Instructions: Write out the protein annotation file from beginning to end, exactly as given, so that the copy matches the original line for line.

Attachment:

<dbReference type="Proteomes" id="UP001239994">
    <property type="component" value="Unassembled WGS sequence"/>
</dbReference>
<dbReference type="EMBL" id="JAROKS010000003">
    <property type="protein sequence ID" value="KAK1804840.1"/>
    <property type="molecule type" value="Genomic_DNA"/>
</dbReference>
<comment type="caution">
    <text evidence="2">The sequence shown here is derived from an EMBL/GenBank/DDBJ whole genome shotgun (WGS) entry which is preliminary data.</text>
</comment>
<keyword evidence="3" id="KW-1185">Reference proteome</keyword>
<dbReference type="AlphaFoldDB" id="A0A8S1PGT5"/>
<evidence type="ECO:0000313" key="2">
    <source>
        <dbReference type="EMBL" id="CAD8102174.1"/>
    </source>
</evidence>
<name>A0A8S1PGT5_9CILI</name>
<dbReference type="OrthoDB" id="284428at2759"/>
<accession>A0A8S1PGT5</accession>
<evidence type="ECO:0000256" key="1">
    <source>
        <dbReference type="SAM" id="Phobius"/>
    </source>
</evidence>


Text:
<dbReference type="Proteomes" id="UP001239994">
    <property type="component" value="Unassembled WGS sequence"/>
</dbReference>
<dbReference type="EMBL" id="JAROKS010000003">
    <property type="protein sequence ID" value="KAK1804840.1"/>
    <property type="molecule type" value="Genomic_DNA"/>
</dbReference>
<comment type="caution">
    <text evidence="2">The sequence shown here is derived from an EMBL/GenBank/DDBJ whole genome shotgun (WGS) entry which is preliminary data.</text>
</comment>
<keyword evidence="3" id="KW-1185">Reference proteome</keyword>
<dbReference type="AlphaFoldDB" id="A0A8S1PGT5"/>
<evidence type="ECO:0000313" key="2">
    <source>
        <dbReference type="EMBL" id="CAD8102174.1"/>
    </source>
</evidence>
<name>A0A8S1PGT5_9CILI</name>
<dbReference type="OrthoDB" id="284428at2759"/>
<accession>A0A8S1PGT5</accession>
<evidence type="ECO:0000256" key="1">
    <source>
        <dbReference type="SAM" id="Phobius"/>
    </source>
</evidence>